Recommendation: To enhance IRS's ability to detect noncompliance with mortgage debt forgiveness provisions, the Commissioner of Internal Revenue should modify the Form 982 and Form 1099-C so that filers disclose the address of the secured property for which the debt is being forgiven and capture the information in IRS's databases.

    Agency: Department of the Treasury: Internal Revenue Service
    Status: Open

    Comments: While IRS has not revised the Forms 982 and 1099-C consistent with our recommendation, Congress directed IRS to collect additional information concerning mortgage interest payments, which prompted IRS to revise a related form. Congress in July 2015 enacted the Surface Transportation and Veterans Health Care Choice Improvement Act (Public Law 114-41). Section 2003 of the act requires taxpayers receiving mortgage interest payments to report the origination date of the mortgage, the amount of outstanding principal at the beginning of the calendar year, and the property's address. This new reporting requirement applies to returns that would be filed in 2017. In response to the legislation, IRS updated Form 1098 Mortgage Interest Statement. While IRS officials have told us that they believe the new data to be collected on this form have the potential to be helpful, they will not know the extent of any benefits from this new reporting requirement for several years. As of March 2017, IRS had not yet revised two other forms to the extent we recommended--the Forms 982 and 1099-C--to collect specific information from taxpayers and lenders concerning the amount of forgiven debt attributable to a principal residence and the location of the taxpayer's principal residence. Specifically, Form 982 does not direct taxpayers to identify the address for which debt is being forgiven nor does Form 1099-C direct lenders to report the address. Section 151 of division Q of the Consolidated Appropriations Act, 2016 (Public Law 114-113) extended the exclusion of forgiven mortgage debt to debt discharged before January 1, 2017. The Joint Committee on Taxation estimates the cost of this extension will be more than $5.1 billion for fiscal years 2016 and 2017, making it important for IRS to have more specific information concerning the address of the properties for which debt is being forgiven.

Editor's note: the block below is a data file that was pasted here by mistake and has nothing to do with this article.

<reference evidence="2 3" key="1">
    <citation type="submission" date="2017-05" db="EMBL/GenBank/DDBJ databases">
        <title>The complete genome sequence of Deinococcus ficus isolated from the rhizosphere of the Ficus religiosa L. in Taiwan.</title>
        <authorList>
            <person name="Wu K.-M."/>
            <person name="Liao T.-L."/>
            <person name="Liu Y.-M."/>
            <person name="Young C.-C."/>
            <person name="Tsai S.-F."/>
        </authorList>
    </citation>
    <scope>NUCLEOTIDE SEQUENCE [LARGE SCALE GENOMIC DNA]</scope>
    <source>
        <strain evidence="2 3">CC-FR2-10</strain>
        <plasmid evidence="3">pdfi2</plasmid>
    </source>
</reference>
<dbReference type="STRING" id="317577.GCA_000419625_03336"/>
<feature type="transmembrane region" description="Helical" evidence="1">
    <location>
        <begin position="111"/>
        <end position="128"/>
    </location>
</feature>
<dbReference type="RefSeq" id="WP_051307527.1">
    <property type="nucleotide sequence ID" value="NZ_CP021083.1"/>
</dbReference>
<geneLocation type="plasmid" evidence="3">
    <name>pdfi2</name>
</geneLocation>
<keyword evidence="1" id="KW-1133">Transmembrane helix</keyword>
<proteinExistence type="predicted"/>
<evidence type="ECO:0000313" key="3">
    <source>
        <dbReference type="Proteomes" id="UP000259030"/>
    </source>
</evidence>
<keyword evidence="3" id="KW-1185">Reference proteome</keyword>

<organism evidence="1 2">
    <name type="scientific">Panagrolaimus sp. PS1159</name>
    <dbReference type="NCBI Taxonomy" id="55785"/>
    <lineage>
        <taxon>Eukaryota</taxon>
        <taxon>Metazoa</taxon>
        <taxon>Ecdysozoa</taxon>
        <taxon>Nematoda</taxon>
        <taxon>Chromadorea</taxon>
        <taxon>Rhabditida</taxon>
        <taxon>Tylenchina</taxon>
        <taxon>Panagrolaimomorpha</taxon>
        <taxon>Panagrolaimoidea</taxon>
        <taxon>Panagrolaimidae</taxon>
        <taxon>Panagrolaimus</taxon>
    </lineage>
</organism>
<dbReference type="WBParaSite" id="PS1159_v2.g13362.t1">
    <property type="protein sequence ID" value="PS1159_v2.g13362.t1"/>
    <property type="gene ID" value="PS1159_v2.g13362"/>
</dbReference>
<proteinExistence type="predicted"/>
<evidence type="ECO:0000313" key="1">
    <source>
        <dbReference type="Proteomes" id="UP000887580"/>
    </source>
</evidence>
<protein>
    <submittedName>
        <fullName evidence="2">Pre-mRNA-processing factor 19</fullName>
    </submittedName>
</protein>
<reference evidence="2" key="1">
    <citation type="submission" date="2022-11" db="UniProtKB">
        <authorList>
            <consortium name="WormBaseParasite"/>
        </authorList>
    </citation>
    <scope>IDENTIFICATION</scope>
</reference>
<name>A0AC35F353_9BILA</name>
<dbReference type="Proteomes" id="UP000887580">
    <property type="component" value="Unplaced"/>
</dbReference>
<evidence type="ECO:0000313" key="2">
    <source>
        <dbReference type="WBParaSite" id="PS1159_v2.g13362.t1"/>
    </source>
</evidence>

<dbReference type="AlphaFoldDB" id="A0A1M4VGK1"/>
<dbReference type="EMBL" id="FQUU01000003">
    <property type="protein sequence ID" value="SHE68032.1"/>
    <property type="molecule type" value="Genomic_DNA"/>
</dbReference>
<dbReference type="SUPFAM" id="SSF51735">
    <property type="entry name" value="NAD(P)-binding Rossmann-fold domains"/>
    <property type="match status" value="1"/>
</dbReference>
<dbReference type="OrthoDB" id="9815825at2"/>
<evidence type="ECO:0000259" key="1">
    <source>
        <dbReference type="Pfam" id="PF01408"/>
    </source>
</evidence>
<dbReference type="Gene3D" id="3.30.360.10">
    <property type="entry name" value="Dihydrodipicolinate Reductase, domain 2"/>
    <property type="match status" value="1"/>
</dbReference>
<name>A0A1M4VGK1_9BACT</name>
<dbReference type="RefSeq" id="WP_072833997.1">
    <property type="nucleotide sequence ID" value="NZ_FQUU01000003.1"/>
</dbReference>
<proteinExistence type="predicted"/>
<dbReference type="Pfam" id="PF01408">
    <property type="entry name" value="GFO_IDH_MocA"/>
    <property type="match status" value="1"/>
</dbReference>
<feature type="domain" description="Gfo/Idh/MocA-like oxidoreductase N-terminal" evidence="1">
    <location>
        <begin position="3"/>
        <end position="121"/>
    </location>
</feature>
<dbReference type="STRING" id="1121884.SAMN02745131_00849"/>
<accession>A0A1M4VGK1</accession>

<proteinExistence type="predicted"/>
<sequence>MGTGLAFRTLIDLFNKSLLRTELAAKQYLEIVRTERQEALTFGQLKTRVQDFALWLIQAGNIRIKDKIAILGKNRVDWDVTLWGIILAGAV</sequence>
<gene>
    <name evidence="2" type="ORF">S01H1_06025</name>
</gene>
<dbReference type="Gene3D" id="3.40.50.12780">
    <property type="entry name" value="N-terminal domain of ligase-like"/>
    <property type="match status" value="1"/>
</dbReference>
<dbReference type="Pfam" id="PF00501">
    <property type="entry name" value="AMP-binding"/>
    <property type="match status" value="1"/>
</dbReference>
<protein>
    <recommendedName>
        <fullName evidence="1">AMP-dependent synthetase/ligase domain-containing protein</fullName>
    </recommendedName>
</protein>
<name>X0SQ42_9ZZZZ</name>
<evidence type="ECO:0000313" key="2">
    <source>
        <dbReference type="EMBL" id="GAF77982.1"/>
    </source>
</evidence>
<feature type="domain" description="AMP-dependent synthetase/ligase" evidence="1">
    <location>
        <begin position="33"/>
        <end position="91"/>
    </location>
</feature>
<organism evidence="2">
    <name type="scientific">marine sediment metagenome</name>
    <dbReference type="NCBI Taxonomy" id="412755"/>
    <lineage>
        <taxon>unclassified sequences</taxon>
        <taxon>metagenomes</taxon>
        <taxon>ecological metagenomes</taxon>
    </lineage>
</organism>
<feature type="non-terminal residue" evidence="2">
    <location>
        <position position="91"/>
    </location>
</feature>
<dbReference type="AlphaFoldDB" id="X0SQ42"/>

Recommendation: To enhance IRS's ability to detect noncompliance with mortgage debt forgiveness provisions, the Commissioner of Internal Revenue should use the additional data reported on the revised Form 982 and Form 1099-C to assess the extent to which taxpayers are compliant.

    Agency: Department of the Treasury: Internal Revenue Service
    Status: Open